The good news is that the National Symphony seems to be on an upswing. For decades, it has been stuck in the second tier of American orchestras; Rostropovich, during his long, affable reign, did little to improve the quality of the ensemble, and Leonard Slatkin, his successor, lost momentum after a strong start. Christoph Eschenbach, exiting a tempestuous tenure at the Philadelphia Orchestra, took over in the fall of 2010, and under his direction the orchestra is playing better than it has since the Doráti days. (Slatkin, meanwhile, has evidently made a happy landing at the Detroit Symphony.) Some fine young players have joined the ranks in recent years—among them, the oboist Nicholas Stovall—and the ensemble has tightened up, despite the inferior acoustics of the concert hall, which a 1997 renovation improved only up to a point.
Eschenbach’s two major offerings in the “Budapest, Prague, and Vienna” festival were concert performances of Bartók’s “Bluebeard’s Castle” and of Beethoven’s “Fidelio.” The casting was strong: Michelle DeYoung and Matthias Goerne led the former, Melanie Diener and Simon O’Neill the latter. There were imperfections in the playing, but I was struck by the vehemence of the climaxes—the opening of Bluebeard’s fifth door made a splendid roar, with DeYoung holding her own against the tumult—and by the intensity of the sotto-voce episodes, such as the end of Act I of “Fidelio” and Bartók’s black-as-night coda. There and elsewhere, Eschenbach molded sound into gestures, gestures into emotions. The conductor, who has also been deploying his formidable skills as a pianist, has assumed the additional title of music director of the Kennedy Center, and may turn out to be the artistic leader that this institution has long needed.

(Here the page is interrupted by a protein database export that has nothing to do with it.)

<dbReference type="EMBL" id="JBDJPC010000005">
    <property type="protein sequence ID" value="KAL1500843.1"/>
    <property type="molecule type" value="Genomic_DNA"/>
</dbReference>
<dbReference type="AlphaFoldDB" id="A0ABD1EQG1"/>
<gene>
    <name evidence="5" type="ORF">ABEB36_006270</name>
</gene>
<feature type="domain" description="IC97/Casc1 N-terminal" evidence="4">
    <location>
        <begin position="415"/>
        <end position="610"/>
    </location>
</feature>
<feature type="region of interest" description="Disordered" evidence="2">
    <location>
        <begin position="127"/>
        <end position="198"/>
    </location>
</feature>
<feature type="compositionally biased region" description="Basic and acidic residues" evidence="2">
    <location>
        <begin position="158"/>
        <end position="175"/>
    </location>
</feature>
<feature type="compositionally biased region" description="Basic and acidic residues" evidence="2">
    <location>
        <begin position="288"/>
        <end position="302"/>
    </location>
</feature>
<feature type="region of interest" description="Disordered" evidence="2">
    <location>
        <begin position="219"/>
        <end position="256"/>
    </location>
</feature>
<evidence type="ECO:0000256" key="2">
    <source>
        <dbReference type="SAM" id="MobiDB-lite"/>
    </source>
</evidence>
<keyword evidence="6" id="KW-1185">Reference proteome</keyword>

The Washington National Opera, by contrast, has been struggling. Plácido Domingo, who led the company from 1996 until last year, brought in big-name singers, but during his prolonged absences he let the financial side languish. The veteran director Francesca Zambello has begun serving as artistic adviser, with Philippe Auguin in charge of the orchestra, but the most significant development has been the absorption of the company, previously independent, into the Kennedy Center administration. Given the Jonathan Miller production of “Così Fan Tutte” that I saw in March—a modern-dress show with the frantically ditsy air of a soon-to-be-cancelled sitcom—the incipient change of direction is welcome. To have an opera company and an orchestra working in tandem is a rare and enticing prospect. Imagine if the Kennedy Center responded to an election year with a “Revolution” festival. Even New Yorkers might have to board Amtrak for that.
Bonus: Nixon in conversation with Ginger Rogers, Sept. 17, 1971.
For more of Nixon's thoughts on the Kennedy Center and other musical matters, go here.